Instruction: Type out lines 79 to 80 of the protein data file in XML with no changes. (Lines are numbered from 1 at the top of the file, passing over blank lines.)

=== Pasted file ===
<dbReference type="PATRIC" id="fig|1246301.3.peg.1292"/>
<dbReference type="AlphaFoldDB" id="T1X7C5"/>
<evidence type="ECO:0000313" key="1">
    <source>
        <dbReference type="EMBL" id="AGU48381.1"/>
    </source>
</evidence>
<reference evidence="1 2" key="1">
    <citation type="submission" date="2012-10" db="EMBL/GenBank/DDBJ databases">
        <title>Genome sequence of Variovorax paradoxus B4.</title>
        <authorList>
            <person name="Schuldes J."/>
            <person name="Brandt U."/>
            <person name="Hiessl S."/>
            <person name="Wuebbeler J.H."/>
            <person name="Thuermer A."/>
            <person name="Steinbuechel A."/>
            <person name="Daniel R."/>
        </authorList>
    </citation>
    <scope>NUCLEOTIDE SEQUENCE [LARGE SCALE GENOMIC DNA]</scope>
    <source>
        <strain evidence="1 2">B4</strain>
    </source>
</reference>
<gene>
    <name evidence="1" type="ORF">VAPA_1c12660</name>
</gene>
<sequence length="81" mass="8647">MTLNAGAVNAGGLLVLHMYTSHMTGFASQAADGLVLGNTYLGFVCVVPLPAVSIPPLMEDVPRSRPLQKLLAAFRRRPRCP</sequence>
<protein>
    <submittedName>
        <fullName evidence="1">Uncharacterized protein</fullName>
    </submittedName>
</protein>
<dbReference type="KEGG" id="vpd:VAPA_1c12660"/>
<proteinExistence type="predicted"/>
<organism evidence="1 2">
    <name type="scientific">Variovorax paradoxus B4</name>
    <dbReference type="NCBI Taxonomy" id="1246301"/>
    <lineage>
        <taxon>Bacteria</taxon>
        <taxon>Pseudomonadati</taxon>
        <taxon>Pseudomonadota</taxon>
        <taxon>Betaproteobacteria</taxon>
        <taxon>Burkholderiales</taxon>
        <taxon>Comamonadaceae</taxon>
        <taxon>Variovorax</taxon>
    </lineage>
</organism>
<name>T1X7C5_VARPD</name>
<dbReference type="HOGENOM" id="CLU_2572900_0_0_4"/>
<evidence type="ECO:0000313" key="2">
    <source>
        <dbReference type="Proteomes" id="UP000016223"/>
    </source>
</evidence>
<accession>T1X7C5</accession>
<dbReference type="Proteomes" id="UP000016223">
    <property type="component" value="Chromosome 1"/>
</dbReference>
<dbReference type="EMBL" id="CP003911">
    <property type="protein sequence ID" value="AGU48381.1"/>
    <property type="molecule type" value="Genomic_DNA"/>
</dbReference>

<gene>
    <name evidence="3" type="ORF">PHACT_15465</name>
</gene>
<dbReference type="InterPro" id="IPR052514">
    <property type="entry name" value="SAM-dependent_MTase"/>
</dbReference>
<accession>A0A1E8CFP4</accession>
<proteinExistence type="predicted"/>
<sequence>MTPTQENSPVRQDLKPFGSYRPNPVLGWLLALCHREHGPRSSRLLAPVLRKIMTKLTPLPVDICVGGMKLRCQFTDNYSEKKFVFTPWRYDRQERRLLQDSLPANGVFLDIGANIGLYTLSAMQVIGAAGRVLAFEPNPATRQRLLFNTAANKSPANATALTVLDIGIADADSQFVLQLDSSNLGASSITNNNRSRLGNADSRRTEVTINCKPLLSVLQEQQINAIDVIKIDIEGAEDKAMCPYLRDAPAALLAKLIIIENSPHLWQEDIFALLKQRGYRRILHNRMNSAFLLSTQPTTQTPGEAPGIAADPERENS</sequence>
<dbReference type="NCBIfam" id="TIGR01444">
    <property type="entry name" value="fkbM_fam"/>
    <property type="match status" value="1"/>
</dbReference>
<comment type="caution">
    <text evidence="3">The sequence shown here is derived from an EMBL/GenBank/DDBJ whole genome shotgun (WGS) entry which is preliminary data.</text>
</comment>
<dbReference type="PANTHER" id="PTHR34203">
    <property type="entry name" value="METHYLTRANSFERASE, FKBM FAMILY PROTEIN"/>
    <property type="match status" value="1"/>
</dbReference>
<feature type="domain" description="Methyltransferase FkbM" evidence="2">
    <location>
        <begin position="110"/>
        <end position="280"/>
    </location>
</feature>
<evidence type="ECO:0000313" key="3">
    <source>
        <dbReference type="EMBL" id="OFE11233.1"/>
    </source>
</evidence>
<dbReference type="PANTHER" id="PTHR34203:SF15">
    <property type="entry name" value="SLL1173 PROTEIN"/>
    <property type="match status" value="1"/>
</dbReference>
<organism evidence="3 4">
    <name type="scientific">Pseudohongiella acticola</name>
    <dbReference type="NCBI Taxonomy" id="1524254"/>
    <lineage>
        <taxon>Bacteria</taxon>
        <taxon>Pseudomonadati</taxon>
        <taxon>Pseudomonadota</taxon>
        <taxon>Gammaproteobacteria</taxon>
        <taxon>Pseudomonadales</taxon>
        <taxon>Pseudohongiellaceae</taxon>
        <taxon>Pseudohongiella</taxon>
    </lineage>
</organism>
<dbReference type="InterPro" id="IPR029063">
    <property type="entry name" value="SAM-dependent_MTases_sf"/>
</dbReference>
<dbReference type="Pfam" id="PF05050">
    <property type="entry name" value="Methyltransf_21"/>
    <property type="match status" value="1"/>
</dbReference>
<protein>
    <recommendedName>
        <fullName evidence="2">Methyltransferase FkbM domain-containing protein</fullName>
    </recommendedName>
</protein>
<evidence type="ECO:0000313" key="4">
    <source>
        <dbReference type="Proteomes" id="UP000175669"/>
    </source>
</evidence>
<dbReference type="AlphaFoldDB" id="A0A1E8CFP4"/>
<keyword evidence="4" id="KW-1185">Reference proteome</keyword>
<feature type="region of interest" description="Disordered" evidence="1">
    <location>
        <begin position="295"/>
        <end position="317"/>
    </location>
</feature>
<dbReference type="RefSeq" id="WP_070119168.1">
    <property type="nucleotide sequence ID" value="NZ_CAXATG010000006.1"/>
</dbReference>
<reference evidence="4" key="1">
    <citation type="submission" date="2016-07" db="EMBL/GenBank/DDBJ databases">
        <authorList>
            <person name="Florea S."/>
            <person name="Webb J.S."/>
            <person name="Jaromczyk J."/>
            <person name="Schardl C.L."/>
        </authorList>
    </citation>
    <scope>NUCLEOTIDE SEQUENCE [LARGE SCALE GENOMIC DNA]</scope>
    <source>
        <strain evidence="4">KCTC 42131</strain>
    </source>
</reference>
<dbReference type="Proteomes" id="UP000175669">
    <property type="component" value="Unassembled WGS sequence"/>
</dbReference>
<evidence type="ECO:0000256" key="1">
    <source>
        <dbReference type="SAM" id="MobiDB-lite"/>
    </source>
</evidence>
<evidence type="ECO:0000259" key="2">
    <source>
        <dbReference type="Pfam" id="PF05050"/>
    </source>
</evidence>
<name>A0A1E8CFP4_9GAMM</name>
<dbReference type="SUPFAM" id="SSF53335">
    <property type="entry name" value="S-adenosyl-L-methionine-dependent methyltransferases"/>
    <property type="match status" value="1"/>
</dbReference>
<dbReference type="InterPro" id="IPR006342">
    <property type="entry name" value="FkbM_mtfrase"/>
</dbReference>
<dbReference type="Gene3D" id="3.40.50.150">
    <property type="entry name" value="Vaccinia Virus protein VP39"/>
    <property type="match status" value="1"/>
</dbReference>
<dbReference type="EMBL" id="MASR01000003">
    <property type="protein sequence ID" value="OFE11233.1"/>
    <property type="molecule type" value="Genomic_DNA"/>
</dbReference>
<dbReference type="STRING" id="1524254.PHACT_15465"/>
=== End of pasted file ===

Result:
    <text evidence="3">The sequence shown here is derived from an EMBL/GenBank/DDBJ whole genome shotgun (WGS) entry which is preliminary data.</text>
</comment>